5. Edit your DNS records at your DNS host. If you are using DNS hosting from your web host, they will usually do this step for you. Your web host will give you values to put into DNS. You will need an A record for the domain apex (AKA, naked domain name like example.com) pointing to the IP address of your web host's server. You will also need a record for the www. subdomain which can either be an A record or a CNAME record if recommended by your web host.
  6. Upload content to your web host. Every host is going to have different instructions for this step. It is commonly done with FTP, SFTP, or SCP.
  7. Get a security certificate for your site so that HTTPS works. Most web hosts will now handle this for you with the click of a button by obtaining a free certificate from LetsEncrypt.
  • Thx for the response! I think i get some of what you're saying, but it's a bit vague for me still. Not your fault, i'm just turbo slow. Is there a video or some sort of online guide that you know of? I think I learn from vids best
    – lilsolar
    Commented Aug 27, 2022 at 0:13
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    @lilsolar For the analogy: domain (which you have) is like a home address. What you need now is a home itself (a server/hosting) and paperwork that links your home with its address (DNS records). Once you have them, you can move in (upload your files).
    – crueltear
    Commented Aug 28, 2022 at 11:20
  • @lilsolar: Or another analogy, you're paying for an entry in the phone book that maps your name to a number. (DNS that maps hostname to IP address). But you also have to pay for a phone line so you have a number to list in that entry. (This is an imperfect analogy as virtual hosting doesn't need every "server" to have a separate IP address, but the basic mental model is that you need a phone line and an answering machine or fax machine for your DNS (phonebook) entry to point to. Or an answering service that has phone numbers for their servers, i.e. a web-hosting service.) Commented Aug 28, 2022 at 21:01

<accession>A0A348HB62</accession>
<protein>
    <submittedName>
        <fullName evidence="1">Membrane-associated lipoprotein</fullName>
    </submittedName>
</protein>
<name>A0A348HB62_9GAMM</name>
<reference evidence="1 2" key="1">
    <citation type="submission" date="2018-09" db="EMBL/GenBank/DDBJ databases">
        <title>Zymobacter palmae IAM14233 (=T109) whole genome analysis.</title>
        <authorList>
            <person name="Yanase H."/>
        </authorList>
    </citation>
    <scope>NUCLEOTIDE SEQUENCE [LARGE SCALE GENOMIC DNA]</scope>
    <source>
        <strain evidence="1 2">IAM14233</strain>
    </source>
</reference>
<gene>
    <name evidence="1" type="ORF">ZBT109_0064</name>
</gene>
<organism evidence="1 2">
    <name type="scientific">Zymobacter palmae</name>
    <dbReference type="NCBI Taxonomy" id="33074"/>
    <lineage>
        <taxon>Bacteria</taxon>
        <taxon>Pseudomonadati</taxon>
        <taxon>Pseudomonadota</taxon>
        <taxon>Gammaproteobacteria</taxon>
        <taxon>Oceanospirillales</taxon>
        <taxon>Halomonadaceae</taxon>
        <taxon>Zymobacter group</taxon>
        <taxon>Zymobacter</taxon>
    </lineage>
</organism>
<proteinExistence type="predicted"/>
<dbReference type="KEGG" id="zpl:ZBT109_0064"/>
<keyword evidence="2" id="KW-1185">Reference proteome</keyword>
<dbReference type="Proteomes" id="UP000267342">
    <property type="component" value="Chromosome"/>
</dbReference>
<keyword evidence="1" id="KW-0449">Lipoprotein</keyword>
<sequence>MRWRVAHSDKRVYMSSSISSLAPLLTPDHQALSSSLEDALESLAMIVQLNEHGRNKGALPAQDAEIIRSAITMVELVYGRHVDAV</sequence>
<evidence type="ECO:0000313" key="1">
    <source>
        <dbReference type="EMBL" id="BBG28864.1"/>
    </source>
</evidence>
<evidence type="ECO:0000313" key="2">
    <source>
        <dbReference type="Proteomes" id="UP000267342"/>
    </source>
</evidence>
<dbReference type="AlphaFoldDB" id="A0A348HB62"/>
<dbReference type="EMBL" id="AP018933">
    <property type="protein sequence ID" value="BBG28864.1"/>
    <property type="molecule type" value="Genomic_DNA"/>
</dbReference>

Since you've mentioned using GitHub Pages to host your site in the past, here's an answer that allows you to add the domain you've bought directly to your GitHub Pages deployment.

  1. Navigate to the settings tab of the repository. Settings tab
  2. Navigate to Pages > Custom domain and fill it out with your domain name. Save your changes. Saving custom domain
  3. Finally, visit your registrar and add a CNAME DNS Record to alias your domain to your GitHub site. You may need to delete existing records. Adding a DNS Record

More information available in the GitHub docs

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    For the domain registrar you mentioned, register.ca says you can edit your DNS records through the "advanced DNS manager" included with their "domain extras:" register.ca/local/html/domain_extras.htm Commented Aug 26, 2022 at 11:05
  • Sorry for the really noob question, but where tf can i find the section with the CNAME records & everything? I've searched across each possible section & i can't find it., this is what le menu looks like
    – lilsolar
    Commented Aug 27, 2022 at 0:29
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    My guess is that you click on "Host Records." What does it show if you click on that? Commented Aug 27, 2022 at 14:54